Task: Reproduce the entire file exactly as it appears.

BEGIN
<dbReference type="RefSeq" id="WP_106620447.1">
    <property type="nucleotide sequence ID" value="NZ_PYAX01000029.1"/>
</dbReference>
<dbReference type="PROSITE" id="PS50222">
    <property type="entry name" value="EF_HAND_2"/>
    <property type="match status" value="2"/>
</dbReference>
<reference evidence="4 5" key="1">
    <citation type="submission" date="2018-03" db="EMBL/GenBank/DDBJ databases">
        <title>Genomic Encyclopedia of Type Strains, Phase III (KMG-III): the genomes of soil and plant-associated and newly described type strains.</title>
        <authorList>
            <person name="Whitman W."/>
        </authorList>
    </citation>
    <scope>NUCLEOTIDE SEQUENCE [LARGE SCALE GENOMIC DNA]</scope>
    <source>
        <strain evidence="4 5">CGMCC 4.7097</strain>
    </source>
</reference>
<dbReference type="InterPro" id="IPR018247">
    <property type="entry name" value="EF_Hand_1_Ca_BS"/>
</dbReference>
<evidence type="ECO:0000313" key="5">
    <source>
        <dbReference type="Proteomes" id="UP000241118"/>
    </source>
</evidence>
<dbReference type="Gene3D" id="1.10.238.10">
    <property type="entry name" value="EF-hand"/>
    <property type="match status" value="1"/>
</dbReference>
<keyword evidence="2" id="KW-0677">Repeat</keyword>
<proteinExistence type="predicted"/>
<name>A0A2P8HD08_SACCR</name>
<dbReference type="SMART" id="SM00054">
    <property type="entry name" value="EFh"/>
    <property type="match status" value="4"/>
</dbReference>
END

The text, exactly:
<dbReference type="RefSeq" id="WP_106620447.1">
    <property type="nucleotide sequence ID" value="NZ_PYAX01000029.1"/>
</dbReference>
<dbReference type="PROSITE" id="PS50222">
    <property type="entry name" value="EF_HAND_2"/>
    <property type="match status" value="2"/>
</dbReference>
<reference evidence="4 5" key="1">
    <citation type="submission" date="2018-03" db="EMBL/GenBank/DDBJ databases">
        <title>Genomic Encyclopedia of Type Strains, Phase III (KMG-III): the genomes of soil and plant-associated and newly described type strains.</title>
        <authorList>
            <person name="Whitman W."/>
        </authorList>
    </citation>
    <scope>NUCLEOTIDE SEQUENCE [LARGE SCALE GENOMIC DNA]</scope>
    <source>
        <strain evidence="4 5">CGMCC 4.7097</strain>
    </source>
</reference>
<dbReference type="InterPro" id="IPR018247">
    <property type="entry name" value="EF_Hand_1_Ca_BS"/>
</dbReference>
<evidence type="ECO:0000313" key="5">
    <source>
        <dbReference type="Proteomes" id="UP000241118"/>
    </source>
</evidence>
<dbReference type="Gene3D" id="1.10.238.10">
    <property type="entry name" value="EF-hand"/>
    <property type="match status" value="1"/>
</dbReference>
<keyword evidence="2" id="KW-0677">Repeat</keyword>
<proteinExistence type="predicted"/>
<name>A0A2P8HD08_SACCR</name>
<dbReference type="SMART" id="SM00054">
    <property type="entry name" value="EFh"/>
    <property type="match status" value="4"/>
</dbReference>